Family History is for Everyone Spotlight: Phil Gregory
Today, Phil Gregory tells how he got started in family history in our second installment of the “Family History is for Everyone” series. Phil says, “I think we should all know where we came from, at least in some basic way.” He tells about the value of sharing records freely online and the discovery of his Irish ancestry.
I met Phil six years ago while searching google for more information about a branch of my family tree in England. I found several blog posts by Phil that answered my questions and included wonderful photos and stories that I had never heard before. I had been researching my 3rd great grandmother, Sarah Jane Miller. She left England to immigrate to the U.S. in 1856, leaving her sister Elizabeth behind. Elizabeth married Charles Gregory and settled in Tideswell, a town in Derbyshire, England, and is the 2nd great grandmother of Phil.
While researching Elizabeth, I found the 1901 census, which showed her address as “Merman House.” I searched the web for Merman House and found Phil’s blog post with a picture of Merman House:
The post included the story of how Elizabeth’s son built the house with the winnings from betting on a horse named Merman. I contacted Phil and we corresponded about our the Gregory family. He also gave me contact info for more relatives in England. Making friends with relatives online is delightful! Thank you Phil, for being our first interviewee.
Questions and Answers
1. Tell us about yourself.
My name is Phil Gregory, I’m 42 and I live the Derbyshire, Peak District, England.
2. How did you first become interested in family history/genealogy?
I first became interested in family history about 15 years ago. My adopted dad always had a passing interest in family history and I wanted to see if I could trace the family line back for him.
3. What mentors influenced you to get started in family history and genealogy research?
Really, no one. I was an early internet adopter and worked in tech so I knew how to get the most out of the internet resources. Initially, I got started by talking to some distant relatives and found out that one of them had a fairly rough family tree, put together by another family member.
4. What are your research interests?
My research interests are varied. I have always been into history and as part of my University studies, I started a Black British history website in 1998. My heritage is African/Caribbean and Irish. My adopted family are English, so I have plenty to look into.
5. What do like the most about researching your family’s history?
The thing I like about family history is that whatever you do uncover, it’s a legacy for the next generation. So much family history gets lost or thrown away when people die. That’s a terrible shame. I think we should all know where we came from, at least in some basic way. I have already taken steps to pass the information I have found out to the different branches of the family. At least that way, they will have the ability to pass the information on.
6. What do you hate about family history?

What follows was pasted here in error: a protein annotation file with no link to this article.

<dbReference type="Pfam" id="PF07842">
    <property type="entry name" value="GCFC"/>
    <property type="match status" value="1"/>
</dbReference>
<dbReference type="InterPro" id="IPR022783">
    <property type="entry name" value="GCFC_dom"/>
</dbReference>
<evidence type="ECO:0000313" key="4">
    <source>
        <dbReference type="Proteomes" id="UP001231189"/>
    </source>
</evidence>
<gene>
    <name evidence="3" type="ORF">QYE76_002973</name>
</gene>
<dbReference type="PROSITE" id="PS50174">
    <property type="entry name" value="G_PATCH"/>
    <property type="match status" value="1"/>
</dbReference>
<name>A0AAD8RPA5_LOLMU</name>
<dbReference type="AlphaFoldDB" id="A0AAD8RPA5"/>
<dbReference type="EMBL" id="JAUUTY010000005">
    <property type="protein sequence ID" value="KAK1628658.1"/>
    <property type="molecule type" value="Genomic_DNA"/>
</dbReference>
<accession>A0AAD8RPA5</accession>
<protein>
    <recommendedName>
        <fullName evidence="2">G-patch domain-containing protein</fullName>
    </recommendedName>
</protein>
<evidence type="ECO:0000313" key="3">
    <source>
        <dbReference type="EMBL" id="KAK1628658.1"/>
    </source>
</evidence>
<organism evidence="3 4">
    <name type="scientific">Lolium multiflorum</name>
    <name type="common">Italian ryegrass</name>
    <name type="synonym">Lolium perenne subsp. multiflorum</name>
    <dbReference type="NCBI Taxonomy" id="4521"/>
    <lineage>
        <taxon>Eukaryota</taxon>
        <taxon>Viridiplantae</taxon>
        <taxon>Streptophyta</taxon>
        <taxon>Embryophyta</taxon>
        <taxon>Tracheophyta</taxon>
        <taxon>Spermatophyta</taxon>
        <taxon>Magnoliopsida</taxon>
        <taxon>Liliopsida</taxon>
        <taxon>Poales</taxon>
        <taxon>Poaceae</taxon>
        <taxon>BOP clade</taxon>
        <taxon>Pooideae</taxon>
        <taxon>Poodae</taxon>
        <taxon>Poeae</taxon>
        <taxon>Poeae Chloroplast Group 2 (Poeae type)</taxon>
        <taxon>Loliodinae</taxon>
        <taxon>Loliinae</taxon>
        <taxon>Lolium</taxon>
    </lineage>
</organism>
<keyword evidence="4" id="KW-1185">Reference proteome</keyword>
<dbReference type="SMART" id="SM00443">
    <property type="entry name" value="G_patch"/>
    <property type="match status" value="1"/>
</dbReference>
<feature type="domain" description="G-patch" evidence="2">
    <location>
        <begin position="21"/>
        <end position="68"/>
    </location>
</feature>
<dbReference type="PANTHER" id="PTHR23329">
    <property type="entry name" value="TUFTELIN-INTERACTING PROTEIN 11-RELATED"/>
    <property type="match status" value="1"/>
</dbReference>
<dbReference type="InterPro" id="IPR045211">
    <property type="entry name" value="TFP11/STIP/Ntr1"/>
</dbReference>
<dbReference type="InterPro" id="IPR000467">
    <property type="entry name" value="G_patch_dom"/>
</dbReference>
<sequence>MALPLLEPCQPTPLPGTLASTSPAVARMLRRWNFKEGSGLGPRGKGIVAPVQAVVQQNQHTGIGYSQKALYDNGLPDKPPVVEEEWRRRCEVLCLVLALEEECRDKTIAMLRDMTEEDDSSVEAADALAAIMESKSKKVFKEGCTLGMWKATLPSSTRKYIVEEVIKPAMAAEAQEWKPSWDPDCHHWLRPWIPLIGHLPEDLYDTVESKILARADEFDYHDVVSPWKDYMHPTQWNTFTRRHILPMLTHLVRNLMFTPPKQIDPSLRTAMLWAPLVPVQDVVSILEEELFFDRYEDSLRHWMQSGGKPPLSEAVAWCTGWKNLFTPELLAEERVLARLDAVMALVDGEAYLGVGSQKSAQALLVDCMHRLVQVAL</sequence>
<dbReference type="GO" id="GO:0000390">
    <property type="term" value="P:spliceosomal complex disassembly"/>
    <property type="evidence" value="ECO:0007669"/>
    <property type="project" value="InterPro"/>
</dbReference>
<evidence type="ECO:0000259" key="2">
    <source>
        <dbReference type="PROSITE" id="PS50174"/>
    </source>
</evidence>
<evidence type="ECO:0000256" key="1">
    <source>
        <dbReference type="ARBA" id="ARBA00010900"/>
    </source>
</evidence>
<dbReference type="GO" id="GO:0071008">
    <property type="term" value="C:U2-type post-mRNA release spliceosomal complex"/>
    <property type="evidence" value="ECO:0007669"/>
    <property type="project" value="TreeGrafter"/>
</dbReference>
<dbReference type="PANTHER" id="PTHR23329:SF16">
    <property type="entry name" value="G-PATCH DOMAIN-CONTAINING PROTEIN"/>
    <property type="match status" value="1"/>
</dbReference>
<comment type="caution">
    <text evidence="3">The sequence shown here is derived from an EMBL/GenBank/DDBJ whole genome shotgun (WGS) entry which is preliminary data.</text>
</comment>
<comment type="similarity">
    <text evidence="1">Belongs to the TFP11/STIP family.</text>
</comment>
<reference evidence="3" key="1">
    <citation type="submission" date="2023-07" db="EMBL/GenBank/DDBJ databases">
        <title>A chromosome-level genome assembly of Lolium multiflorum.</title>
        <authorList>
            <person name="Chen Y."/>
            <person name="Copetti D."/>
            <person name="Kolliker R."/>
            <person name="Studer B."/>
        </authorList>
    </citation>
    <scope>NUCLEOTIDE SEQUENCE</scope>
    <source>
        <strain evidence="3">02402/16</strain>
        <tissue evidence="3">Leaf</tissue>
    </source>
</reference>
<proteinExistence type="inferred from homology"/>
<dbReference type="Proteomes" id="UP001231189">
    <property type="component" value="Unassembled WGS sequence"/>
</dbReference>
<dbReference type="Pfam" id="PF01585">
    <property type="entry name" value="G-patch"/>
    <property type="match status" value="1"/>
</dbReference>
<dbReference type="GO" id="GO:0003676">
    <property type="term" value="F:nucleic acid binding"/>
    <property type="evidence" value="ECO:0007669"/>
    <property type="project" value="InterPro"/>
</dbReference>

I don’t hate much. One thing that I do find frustrating though is that the first internet age of genealogy was largely done by older folks, who aren’t great at getting everything online. Things are improving all the time though. One thing I do dislike is the opportunistic, money grabbing that goes on in terms of the collation and distribution of public records. I have no problem with people covering their costs, even making a little, but the monthly subscriptions of the larger sites are a hindrance and can be off-putting for those just starting out.
7. What’s your favorite way to share genealogy and family history with others?
I think my favourite way is in blogs and articles that can be easily shared for free. Like I said before, all of this information is public record, so I believe that it should be shared cheaply or freely for the greater good of the community.
8. If you had all the time in the world to spend on family history, what would you do?
Firstly, I’d update the blog and the records so that every record could have it’s own page with details of the ancestor in question. I know that this can be done, it’s just that FTM was only PC last time I looked and I now have a mac, so I haven’t gotten around to refreshing the date on my old PC. Also, I’d go and visit Chatsworth House records because the Duke used to own a lot of land around here. Many of my father’s ancestors would have been tenants, and there may be some records there.
9. What’s the best discovery you’ve made about your family?
Two great things. Firstly, my father’s great uncle built a house in the village of Tideswell with his winnings from betting on a horse. The horse was owned by the actress of the day Miss Lily Langtree. The horse was called Merman and so the house was named Merman House. You can read the basics here:
Secondly, In my bloodline, I discovered that my birth mother was Irish. I met her in 2001 and she told me about her family name Geoghegan (pronounced Gay-gan).
Well, it turns out that the Geoghegans are descended from the Mag Eochagáin family, who were prominent in medieval Ireland and trace their line back to Niall of the Nine Hostages. Niall was the High King of Ireland, brought Saint Patrick to Ireland, and according to Irish folklore can trace his own lineage back to Pharaoh Cingris.
10. Who is your most interesting ancestor?
I think Niall was certainly very interesting but in more recent times, my Grandfather Edwin Gregory was something of an inventor, creating small wind turbines that powered his workshop long before renewable energy was a buzz word.
I hope you found my answers useful, entertaining and inspiring. 😀 Keep digging, you never know what you might uncover.
Thank you Phil, for sharing your experiences in genealogy and family history research! Check out Phil’s blog here: A Tideswell Man’s Weblog.